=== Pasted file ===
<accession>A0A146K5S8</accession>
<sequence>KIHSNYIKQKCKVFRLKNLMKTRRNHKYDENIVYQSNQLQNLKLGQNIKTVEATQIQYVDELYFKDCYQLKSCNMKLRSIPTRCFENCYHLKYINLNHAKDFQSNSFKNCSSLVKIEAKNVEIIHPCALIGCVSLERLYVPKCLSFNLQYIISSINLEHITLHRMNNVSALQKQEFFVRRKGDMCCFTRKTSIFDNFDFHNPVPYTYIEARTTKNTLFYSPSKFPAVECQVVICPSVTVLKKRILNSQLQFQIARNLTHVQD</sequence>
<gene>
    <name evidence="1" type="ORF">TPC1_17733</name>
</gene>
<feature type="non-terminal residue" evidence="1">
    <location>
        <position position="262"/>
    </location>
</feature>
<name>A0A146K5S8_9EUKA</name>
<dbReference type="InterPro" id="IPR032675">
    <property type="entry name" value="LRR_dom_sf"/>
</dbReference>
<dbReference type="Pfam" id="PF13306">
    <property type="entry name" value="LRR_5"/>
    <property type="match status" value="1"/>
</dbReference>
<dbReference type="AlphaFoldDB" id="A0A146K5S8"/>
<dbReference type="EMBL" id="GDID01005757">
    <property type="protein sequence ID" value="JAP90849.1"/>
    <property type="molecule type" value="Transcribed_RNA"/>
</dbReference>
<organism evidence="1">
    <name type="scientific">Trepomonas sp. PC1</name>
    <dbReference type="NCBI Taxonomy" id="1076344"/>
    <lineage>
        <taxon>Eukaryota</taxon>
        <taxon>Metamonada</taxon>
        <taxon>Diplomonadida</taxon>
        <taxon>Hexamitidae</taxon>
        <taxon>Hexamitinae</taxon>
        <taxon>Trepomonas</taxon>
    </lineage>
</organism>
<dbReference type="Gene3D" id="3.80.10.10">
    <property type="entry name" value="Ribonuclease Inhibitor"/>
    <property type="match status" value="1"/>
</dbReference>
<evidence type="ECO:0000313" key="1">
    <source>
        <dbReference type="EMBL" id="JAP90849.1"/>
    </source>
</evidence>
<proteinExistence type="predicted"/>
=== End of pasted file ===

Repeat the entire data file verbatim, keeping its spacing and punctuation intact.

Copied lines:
<accession>A0A146K5S8</accession>
<sequence>KIHSNYIKQKCKVFRLKNLMKTRRNHKYDENIVYQSNQLQNLKLGQNIKTVEATQIQYVDELYFKDCYQLKSCNMKLRSIPTRCFENCYHLKYINLNHAKDFQSNSFKNCSSLVKIEAKNVEIIHPCALIGCVSLERLYVPKCLSFNLQYIISSINLEHITLHRMNNVSALQKQEFFVRRKGDMCCFTRKTSIFDNFDFHNPVPYTYIEARTTKNTLFYSPSKFPAVECQVVICPSVTVLKKRILNSQLQFQIARNLTHVQD</sequence>
<gene>
    <name evidence="1" type="ORF">TPC1_17733</name>
</gene>
<feature type="non-terminal residue" evidence="1">
    <location>
        <position position="262"/>
    </location>
</feature>
<name>A0A146K5S8_9EUKA</name>
<dbReference type="InterPro" id="IPR032675">
    <property type="entry name" value="LRR_dom_sf"/>
</dbReference>
<dbReference type="Pfam" id="PF13306">
    <property type="entry name" value="LRR_5"/>
    <property type="match status" value="1"/>
</dbReference>
<dbReference type="AlphaFoldDB" id="A0A146K5S8"/>
<dbReference type="EMBL" id="GDID01005757">
    <property type="protein sequence ID" value="JAP90849.1"/>
    <property type="molecule type" value="Transcribed_RNA"/>
</dbReference>
<organism evidence="1">
    <name type="scientific">Trepomonas sp. PC1</name>
    <dbReference type="NCBI Taxonomy" id="1076344"/>
    <lineage>
        <taxon>Eukaryota</taxon>
        <taxon>Metamonada</taxon>
        <taxon>Diplomonadida</taxon>
        <taxon>Hexamitidae</taxon>
        <taxon>Hexamitinae</taxon>
        <taxon>Trepomonas</taxon>
    </lineage>
</organism>
<dbReference type="Gene3D" id="3.80.10.10">
    <property type="entry name" value="Ribonuclease Inhibitor"/>
    <property type="match status" value="1"/>
</dbReference>
<evidence type="ECO:0000313" key="1">
    <source>
        <dbReference type="EMBL" id="JAP90849.1"/>
    </source>
</evidence>
<proteinExistence type="predicted"/>